As ironic as it sounds; bullying as a notion is rather objective. But what about Bullying Targets?
There is no standard victim or trigger- only the outcome can be agreed on. Generally speaking bullies do have a criterion for singling out their victim; examples are:
Do they come off as a vulnerable character or someone easy to affect?
Can they be dominated in case of a physical altercation?
Are they least likely to receive support from peers?
Are they more intrusive? Less noticeable? or less likely to seek attention from adults?
Who are the bullying targets in the UK?
The norm varies according to the inclination and personality of the bully, and has little to do with their prey themselves; albeit some individuals are more likely to be aimed, as they’re assumed a weakling by the perpetrator:
56% of children with a learning disability said they cried because of bullying, and 33% hid away in their bedroom. Nearly half of children with a learning disability had been bullied for over a year, and many were bullied for even longer. MENCAP (2007) Bullying wrecks lives: the experiences of children and young people with a learning disability. London: Mencap.
Over 90 per cent of parents of children with Asperger Syndrome reported that their child had been bullied in the previous 12 months. L. Little, ‘Middle-Class Mothers’ Perceptions of Peer and Sibling Victimisation among Children with Asperger’s Syndrome and Nonverbal Learning Disorders’ (2002) 25(1) Issues in Comprehensive Paediatric Nursing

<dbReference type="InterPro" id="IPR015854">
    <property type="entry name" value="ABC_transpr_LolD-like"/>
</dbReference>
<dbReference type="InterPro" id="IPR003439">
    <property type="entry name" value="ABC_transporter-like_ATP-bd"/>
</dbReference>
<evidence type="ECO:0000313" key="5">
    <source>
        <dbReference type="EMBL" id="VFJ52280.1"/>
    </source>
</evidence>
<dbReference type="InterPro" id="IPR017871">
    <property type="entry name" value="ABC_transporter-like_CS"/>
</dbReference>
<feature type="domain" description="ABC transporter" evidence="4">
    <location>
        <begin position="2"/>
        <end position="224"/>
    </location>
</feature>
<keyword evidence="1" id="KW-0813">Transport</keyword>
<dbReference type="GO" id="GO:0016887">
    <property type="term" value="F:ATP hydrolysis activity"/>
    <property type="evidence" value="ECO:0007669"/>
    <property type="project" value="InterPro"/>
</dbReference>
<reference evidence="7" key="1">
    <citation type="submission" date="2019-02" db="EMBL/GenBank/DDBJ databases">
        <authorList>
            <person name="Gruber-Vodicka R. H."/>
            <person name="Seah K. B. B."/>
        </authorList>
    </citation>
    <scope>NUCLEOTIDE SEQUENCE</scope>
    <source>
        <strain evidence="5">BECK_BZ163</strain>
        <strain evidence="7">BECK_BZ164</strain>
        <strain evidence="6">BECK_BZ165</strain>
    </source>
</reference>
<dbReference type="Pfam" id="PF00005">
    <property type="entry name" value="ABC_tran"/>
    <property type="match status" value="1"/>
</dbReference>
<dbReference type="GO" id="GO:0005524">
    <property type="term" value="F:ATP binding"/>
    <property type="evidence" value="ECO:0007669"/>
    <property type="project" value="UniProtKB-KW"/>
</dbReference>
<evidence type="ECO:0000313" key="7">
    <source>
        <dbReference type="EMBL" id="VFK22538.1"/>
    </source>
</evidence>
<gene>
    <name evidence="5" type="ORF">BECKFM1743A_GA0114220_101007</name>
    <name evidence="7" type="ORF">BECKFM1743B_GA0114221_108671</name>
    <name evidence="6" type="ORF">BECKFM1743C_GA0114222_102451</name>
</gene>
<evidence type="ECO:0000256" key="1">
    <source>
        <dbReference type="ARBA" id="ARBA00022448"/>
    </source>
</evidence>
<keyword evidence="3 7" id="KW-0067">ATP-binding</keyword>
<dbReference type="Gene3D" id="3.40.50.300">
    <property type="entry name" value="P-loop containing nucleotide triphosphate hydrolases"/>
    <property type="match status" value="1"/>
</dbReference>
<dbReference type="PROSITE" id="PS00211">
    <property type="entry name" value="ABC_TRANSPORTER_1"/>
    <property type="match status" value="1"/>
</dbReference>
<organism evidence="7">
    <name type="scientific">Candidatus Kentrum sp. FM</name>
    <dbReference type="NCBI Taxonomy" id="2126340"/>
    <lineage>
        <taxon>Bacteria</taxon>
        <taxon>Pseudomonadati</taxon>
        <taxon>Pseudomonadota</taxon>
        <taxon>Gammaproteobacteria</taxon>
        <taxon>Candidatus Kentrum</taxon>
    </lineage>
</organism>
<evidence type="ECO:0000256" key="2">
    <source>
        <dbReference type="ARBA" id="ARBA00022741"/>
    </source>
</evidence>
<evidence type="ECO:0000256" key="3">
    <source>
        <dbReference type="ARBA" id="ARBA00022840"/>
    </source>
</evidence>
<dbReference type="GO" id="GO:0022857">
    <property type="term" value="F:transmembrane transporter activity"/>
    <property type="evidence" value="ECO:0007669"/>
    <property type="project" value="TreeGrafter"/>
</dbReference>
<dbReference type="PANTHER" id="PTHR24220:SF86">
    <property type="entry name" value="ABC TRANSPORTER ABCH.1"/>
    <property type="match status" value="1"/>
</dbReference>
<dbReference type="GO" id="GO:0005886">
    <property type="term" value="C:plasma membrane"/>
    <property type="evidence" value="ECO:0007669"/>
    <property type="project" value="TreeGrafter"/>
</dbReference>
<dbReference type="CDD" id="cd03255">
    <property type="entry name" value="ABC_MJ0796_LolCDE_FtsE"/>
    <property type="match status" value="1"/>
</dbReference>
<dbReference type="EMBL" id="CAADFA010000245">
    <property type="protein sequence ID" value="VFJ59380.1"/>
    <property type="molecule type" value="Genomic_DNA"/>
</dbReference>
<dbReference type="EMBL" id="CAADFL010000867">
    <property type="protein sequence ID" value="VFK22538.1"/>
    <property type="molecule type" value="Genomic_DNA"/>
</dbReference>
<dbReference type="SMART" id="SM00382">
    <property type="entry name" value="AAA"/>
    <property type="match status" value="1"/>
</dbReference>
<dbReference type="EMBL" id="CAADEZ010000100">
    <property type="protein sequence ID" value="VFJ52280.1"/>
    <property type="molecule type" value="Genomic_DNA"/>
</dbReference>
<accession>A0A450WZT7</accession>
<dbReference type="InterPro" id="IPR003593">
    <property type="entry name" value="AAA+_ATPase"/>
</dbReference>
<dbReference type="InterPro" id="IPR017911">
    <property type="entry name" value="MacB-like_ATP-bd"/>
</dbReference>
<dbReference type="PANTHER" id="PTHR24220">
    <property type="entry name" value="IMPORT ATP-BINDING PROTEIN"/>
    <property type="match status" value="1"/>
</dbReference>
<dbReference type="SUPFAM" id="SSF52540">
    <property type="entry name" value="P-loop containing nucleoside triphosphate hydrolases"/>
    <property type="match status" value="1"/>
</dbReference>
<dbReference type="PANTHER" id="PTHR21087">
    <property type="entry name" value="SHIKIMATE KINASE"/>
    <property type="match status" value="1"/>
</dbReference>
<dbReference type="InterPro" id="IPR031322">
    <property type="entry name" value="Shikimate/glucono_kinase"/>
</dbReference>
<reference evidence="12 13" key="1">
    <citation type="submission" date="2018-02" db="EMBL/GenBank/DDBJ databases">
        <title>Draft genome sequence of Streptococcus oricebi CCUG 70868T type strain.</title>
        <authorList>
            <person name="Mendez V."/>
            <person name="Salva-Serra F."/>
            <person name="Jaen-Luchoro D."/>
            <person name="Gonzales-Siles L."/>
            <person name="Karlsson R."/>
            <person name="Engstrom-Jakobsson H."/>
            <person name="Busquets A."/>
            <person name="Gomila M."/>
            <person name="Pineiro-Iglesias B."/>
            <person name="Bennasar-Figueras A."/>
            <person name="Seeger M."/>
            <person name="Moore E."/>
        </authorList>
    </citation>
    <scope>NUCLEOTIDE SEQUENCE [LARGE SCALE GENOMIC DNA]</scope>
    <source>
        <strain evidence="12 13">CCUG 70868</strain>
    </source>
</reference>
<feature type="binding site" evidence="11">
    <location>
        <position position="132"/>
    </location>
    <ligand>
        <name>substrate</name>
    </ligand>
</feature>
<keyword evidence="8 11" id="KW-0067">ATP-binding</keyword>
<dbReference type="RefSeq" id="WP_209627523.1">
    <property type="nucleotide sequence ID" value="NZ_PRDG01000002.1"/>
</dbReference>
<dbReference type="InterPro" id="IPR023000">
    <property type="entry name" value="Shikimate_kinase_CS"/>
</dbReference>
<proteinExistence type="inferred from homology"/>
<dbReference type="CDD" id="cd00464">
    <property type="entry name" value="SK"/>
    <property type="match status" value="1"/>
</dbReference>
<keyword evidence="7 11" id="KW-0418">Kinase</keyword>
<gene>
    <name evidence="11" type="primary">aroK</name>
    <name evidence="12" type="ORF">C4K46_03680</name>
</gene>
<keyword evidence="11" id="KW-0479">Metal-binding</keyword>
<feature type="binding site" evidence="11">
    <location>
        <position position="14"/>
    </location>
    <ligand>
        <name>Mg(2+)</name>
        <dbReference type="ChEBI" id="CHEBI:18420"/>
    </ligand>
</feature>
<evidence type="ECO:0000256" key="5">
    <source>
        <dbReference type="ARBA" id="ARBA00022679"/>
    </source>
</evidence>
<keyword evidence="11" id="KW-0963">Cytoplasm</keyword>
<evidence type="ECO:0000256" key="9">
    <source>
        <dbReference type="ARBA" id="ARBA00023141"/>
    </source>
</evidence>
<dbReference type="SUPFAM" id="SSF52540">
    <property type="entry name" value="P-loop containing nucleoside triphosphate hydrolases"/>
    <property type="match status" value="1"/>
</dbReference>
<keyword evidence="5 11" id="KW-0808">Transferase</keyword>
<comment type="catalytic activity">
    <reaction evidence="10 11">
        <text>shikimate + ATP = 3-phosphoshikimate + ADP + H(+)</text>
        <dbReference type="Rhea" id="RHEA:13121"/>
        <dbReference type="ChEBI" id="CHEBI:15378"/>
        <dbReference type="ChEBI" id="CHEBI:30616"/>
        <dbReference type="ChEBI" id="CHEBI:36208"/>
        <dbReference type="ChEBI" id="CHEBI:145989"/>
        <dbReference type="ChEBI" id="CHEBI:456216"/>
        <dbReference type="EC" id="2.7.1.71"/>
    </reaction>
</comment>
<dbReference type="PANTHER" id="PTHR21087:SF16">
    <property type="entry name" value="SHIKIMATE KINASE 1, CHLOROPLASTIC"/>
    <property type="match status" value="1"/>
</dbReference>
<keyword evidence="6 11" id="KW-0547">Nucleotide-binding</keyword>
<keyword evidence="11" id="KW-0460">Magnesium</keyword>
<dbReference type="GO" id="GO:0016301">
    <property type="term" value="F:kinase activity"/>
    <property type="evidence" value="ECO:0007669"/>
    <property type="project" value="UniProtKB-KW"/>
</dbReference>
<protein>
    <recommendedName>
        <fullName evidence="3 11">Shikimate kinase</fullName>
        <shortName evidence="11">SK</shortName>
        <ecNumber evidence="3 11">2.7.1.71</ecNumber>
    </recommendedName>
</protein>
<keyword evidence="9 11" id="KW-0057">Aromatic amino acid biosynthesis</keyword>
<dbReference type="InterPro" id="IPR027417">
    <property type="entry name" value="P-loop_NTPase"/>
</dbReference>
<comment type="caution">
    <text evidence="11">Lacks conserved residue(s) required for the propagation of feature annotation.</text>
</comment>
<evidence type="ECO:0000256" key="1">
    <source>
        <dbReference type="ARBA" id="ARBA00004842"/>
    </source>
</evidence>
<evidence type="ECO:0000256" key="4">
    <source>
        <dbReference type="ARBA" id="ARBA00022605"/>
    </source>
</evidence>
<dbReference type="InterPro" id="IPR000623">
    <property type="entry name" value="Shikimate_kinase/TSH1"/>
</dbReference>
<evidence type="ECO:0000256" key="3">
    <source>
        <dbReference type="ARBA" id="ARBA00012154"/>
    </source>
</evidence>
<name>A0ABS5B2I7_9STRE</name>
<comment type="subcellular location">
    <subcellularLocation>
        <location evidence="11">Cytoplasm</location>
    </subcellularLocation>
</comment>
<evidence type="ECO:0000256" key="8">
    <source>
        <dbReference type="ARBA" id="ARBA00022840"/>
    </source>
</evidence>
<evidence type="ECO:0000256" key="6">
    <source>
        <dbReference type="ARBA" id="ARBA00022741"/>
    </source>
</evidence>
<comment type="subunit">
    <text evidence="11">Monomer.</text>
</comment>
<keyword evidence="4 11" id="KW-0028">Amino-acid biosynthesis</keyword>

In a survey carried out by the DCSF of 34,428 pupils across four different age groups, virtually every single pupil of minority ethnic heritage had been verbally abused on the ground of their ethnicity .DCSF, Bullying around Racism, Religion and Culture(2006)
More Bullying Targets Below:
In a survey of 1,154 secondary school pupils, almost two thirds of young lesbian, gay and bisexual children had experienced homophobic bullying at school. Almost all survey respondents had heard derogatory homophobic comments. Stonewall, The Experiences of Young Gay People in Britain’s Schools (2007).
It’s always important to clarify that being a target is NOT due to a deficiency or defect in the victim; but rather a “fetish” if you may call it on the inflictors’ part.